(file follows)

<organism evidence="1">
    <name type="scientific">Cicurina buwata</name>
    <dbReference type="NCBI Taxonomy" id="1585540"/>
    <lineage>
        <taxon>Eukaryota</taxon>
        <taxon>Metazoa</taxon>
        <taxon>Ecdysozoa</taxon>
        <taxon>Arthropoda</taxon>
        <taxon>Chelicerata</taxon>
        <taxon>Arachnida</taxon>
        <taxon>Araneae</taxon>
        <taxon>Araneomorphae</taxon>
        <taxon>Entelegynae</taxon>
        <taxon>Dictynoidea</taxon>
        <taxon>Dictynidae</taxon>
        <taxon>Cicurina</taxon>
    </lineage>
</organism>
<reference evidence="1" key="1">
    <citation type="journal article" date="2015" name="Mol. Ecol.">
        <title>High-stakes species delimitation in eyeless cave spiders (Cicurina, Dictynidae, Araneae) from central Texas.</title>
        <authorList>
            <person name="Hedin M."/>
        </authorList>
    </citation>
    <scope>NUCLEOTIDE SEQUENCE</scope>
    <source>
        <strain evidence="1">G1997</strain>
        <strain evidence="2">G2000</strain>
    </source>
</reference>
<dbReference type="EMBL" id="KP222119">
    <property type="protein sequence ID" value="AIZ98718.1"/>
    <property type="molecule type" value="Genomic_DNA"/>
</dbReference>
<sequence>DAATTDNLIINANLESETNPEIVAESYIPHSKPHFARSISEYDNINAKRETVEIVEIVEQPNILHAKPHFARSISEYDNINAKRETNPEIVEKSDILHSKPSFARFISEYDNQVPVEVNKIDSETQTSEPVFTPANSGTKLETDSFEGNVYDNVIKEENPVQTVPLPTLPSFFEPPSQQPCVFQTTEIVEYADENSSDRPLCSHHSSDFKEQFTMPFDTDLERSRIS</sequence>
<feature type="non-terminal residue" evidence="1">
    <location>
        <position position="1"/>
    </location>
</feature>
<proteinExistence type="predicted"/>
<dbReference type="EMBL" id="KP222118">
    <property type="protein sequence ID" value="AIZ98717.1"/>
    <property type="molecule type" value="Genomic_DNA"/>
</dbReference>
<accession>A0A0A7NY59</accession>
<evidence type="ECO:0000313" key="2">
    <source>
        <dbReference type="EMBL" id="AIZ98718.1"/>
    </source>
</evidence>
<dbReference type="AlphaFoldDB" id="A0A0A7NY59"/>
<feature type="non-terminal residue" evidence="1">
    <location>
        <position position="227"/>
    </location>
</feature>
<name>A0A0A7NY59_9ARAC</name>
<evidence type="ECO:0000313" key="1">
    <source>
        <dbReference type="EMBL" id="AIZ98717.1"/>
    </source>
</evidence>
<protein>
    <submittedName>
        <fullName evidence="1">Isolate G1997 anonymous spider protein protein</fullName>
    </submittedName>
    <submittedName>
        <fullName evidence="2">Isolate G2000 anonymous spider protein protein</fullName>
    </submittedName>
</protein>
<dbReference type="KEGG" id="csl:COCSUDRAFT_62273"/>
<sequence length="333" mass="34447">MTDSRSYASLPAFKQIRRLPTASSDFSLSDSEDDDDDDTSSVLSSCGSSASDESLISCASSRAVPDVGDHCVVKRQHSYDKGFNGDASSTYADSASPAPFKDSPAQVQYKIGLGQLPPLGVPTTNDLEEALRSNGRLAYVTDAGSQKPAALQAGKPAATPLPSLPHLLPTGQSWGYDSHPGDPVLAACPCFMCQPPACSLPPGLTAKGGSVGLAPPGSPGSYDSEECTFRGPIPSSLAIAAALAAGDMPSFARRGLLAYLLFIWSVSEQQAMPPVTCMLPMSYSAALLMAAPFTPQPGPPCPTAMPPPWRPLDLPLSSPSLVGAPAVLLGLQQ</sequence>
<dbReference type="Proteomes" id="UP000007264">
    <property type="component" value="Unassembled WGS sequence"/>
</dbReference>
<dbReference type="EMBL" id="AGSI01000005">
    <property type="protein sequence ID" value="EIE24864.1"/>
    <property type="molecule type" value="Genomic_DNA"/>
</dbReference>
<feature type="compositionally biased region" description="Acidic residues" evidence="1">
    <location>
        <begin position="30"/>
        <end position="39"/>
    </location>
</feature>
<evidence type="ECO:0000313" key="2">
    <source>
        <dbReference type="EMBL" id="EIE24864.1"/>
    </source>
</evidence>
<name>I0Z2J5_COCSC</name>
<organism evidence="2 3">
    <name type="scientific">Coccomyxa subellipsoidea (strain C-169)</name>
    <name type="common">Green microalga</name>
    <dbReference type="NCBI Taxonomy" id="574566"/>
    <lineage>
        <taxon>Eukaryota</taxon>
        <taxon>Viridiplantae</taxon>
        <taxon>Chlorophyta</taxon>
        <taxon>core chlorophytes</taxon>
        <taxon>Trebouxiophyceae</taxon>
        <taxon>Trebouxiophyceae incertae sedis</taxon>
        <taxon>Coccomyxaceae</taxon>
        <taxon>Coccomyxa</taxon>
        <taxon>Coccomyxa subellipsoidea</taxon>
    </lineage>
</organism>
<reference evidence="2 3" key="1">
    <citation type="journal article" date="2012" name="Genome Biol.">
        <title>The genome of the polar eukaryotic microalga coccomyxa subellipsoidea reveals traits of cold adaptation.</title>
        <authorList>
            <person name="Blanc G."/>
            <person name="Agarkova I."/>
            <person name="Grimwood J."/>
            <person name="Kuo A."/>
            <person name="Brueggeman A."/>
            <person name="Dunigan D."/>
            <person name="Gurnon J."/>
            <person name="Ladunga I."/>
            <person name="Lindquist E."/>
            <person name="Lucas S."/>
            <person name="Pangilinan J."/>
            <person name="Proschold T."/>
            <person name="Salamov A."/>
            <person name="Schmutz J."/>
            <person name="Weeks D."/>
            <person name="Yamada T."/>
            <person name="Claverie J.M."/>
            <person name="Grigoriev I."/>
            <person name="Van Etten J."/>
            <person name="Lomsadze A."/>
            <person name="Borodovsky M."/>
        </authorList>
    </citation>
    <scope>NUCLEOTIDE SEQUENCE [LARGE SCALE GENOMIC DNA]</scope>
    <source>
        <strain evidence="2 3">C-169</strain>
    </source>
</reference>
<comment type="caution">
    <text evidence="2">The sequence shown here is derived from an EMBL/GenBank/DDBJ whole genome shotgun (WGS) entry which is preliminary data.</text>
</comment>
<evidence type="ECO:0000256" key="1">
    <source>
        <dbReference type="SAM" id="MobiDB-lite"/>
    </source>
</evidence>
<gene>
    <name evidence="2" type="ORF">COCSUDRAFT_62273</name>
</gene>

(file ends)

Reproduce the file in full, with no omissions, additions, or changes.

<organism evidence="1">
    <name type="scientific">Cicurina buwata</name>
    <dbReference type="NCBI Taxonomy" id="1585540"/>
    <lineage>
        <taxon>Eukaryota</taxon>
        <taxon>Metazoa</taxon>
        <taxon>Ecdysozoa</taxon>
        <taxon>Arthropoda</taxon>
        <taxon>Chelicerata</taxon>
        <taxon>Arachnida</taxon>
        <taxon>Araneae</taxon>
        <taxon>Araneomorphae</taxon>
        <taxon>Entelegynae</taxon>
        <taxon>Dictynoidea</taxon>
        <taxon>Dictynidae</taxon>
        <taxon>Cicurina</taxon>
    </lineage>
</organism>
<reference evidence="1" key="1">
    <citation type="journal article" date="2015" name="Mol. Ecol.">
        <title>High-stakes species delimitation in eyeless cave spiders (Cicurina, Dictynidae, Araneae) from central Texas.</title>
        <authorList>
            <person name="Hedin M."/>
        </authorList>
    </citation>
    <scope>NUCLEOTIDE SEQUENCE</scope>
    <source>
        <strain evidence="1">G1997</strain>
        <strain evidence="2">G2000</strain>
    </source>
</reference>
<dbReference type="EMBL" id="KP222119">
    <property type="protein sequence ID" value="AIZ98718.1"/>
    <property type="molecule type" value="Genomic_DNA"/>
</dbReference>
<sequence>DAATTDNLIINANLESETNPEIVAESYIPHSKPHFARSISEYDNINAKRETVEIVEIVEQPNILHAKPHFARSISEYDNINAKRETNPEIVEKSDILHSKPSFARFISEYDNQVPVEVNKIDSETQTSEPVFTPANSGTKLETDSFEGNVYDNVIKEENPVQTVPLPTLPSFFEPPSQQPCVFQTTEIVEYADENSSDRPLCSHHSSDFKEQFTMPFDTDLERSRIS</sequence>
<feature type="non-terminal residue" evidence="1">
    <location>
        <position position="1"/>
    </location>
</feature>
<proteinExistence type="predicted"/>
<dbReference type="EMBL" id="KP222118">
    <property type="protein sequence ID" value="AIZ98717.1"/>
    <property type="molecule type" value="Genomic_DNA"/>
</dbReference>
<accession>A0A0A7NY59</accession>
<evidence type="ECO:0000313" key="2">
    <source>
        <dbReference type="EMBL" id="AIZ98718.1"/>
    </source>
</evidence>
<dbReference type="AlphaFoldDB" id="A0A0A7NY59"/>
<feature type="non-terminal residue" evidence="1">
    <location>
        <position position="227"/>
    </location>
</feature>
<name>A0A0A7NY59_9ARAC</name>
<evidence type="ECO:0000313" key="1">
    <source>
        <dbReference type="EMBL" id="AIZ98717.1"/>
    </source>
</evidence>
<protein>
    <submittedName>
        <fullName evidence="1">Isolate G1997 anonymous spider protein protein</fullName>
    </submittedName>
    <submittedName>
        <fullName evidence="2">Isolate G2000 anonymous spider protein protein</fullName>
    </submittedName>
</protein>
<dbReference type="KEGG" id="csl:COCSUDRAFT_62273"/>
<sequence length="333" mass="34447">MTDSRSYASLPAFKQIRRLPTASSDFSLSDSEDDDDDDTSSVLSSCGSSASDESLISCASSRAVPDVGDHCVVKRQHSYDKGFNGDASSTYADSASPAPFKDSPAQVQYKIGLGQLPPLGVPTTNDLEEALRSNGRLAYVTDAGSQKPAALQAGKPAATPLPSLPHLLPTGQSWGYDSHPGDPVLAACPCFMCQPPACSLPPGLTAKGGSVGLAPPGSPGSYDSEECTFRGPIPSSLAIAAALAAGDMPSFARRGLLAYLLFIWSVSEQQAMPPVTCMLPMSYSAALLMAAPFTPQPGPPCPTAMPPPWRPLDLPLSSPSLVGAPAVLLGLQQ</sequence>
<dbReference type="Proteomes" id="UP000007264">
    <property type="component" value="Unassembled WGS sequence"/>
</dbReference>
<dbReference type="EMBL" id="AGSI01000005">
    <property type="protein sequence ID" value="EIE24864.1"/>
    <property type="molecule type" value="Genomic_DNA"/>
</dbReference>
<feature type="compositionally biased region" description="Acidic residues" evidence="1">
    <location>
        <begin position="30"/>
        <end position="39"/>
    </location>
</feature>
<evidence type="ECO:0000313" key="2">
    <source>
        <dbReference type="EMBL" id="EIE24864.1"/>
    </source>
</evidence>
<name>I0Z2J5_COCSC</name>
<organism evidence="2 3">
    <name type="scientific">Coccomyxa subellipsoidea (strain C-169)</name>
    <name type="common">Green microalga</name>
    <dbReference type="NCBI Taxonomy" id="574566"/>
    <lineage>
        <taxon>Eukaryota</taxon>
        <taxon>Viridiplantae</taxon>
        <taxon>Chlorophyta</taxon>
        <taxon>core chlorophytes</taxon>
        <taxon>Trebouxiophyceae</taxon>
        <taxon>Trebouxiophyceae incertae sedis</taxon>
        <taxon>Coccomyxaceae</taxon>
        <taxon>Coccomyxa</taxon>
        <taxon>Coccomyxa subellipsoidea</taxon>
    </lineage>
</organism>
<reference evidence="2 3" key="1">
    <citation type="journal article" date="2012" name="Genome Biol.">
        <title>The genome of the polar eukaryotic microalga coccomyxa subellipsoidea reveals traits of cold adaptation.</title>
        <authorList>
            <person name="Blanc G."/>
            <person name="Agarkova I."/>
            <person name="Grimwood J."/>
            <person name="Kuo A."/>
            <person name="Brueggeman A."/>
            <person name="Dunigan D."/>
            <person name="Gurnon J."/>
            <person name="Ladunga I."/>
            <person name="Lindquist E."/>
            <person name="Lucas S."/>
            <person name="Pangilinan J."/>
            <person name="Proschold T."/>
            <person name="Salamov A."/>
            <person name="Schmutz J."/>
            <person name="Weeks D."/>
            <person name="Yamada T."/>
            <person name="Claverie J.M."/>
            <person name="Grigoriev I."/>
            <person name="Van Etten J."/>
            <person name="Lomsadze A."/>
            <person name="Borodovsky M."/>
        </authorList>
    </citation>
    <scope>NUCLEOTIDE SEQUENCE [LARGE SCALE GENOMIC DNA]</scope>
    <source>
        <strain evidence="2 3">C-169</strain>
    </source>
</reference>
<comment type="caution">
    <text evidence="2">The sequence shown here is derived from an EMBL/GenBank/DDBJ whole genome shotgun (WGS) entry which is preliminary data.</text>
</comment>
<evidence type="ECO:0000256" key="1">
    <source>
        <dbReference type="SAM" id="MobiDB-lite"/>
    </source>
</evidence>
<gene>
    <name evidence="2" type="ORF">COCSUDRAFT_62273</name>
</gene>